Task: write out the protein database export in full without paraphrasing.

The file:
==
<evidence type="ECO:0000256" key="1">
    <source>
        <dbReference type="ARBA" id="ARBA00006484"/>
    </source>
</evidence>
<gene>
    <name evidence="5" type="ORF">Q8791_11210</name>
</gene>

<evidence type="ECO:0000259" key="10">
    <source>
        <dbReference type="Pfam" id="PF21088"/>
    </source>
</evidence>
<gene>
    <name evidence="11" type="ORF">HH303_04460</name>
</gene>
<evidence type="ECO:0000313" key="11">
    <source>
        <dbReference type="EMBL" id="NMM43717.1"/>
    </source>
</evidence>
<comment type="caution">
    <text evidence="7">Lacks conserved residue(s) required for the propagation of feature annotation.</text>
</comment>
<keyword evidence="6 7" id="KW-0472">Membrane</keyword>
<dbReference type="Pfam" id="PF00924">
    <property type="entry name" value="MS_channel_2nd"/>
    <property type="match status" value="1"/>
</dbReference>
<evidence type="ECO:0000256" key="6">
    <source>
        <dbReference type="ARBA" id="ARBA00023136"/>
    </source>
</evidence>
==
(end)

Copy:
<evidence type="ECO:0000256" key="1">
    <source>
        <dbReference type="ARBA" id="ARBA00006484"/>
    </source>
</evidence>
<gene>
    <name evidence="5" type="ORF">Q8791_11210</name>
</gene>

<evidence type="ECO:0000259" key="10">
    <source>
        <dbReference type="Pfam" id="PF21088"/>
    </source>
</evidence>
<gene>
    <name evidence="11" type="ORF">HH303_04460</name>
</gene>
<evidence type="ECO:0000313" key="11">
    <source>
        <dbReference type="EMBL" id="NMM43717.1"/>
    </source>
</evidence>
<comment type="caution">
    <text evidence="7">Lacks conserved residue(s) required for the propagation of feature annotation.</text>
</comment>
<keyword evidence="6 7" id="KW-0472">Membrane</keyword>
<dbReference type="Pfam" id="PF00924">
    <property type="entry name" value="MS_channel_2nd"/>
    <property type="match status" value="1"/>
</dbReference>
<evidence type="ECO:0000256" key="6">
    <source>
        <dbReference type="ARBA" id="ARBA00023136"/>
    </source>
</evidence>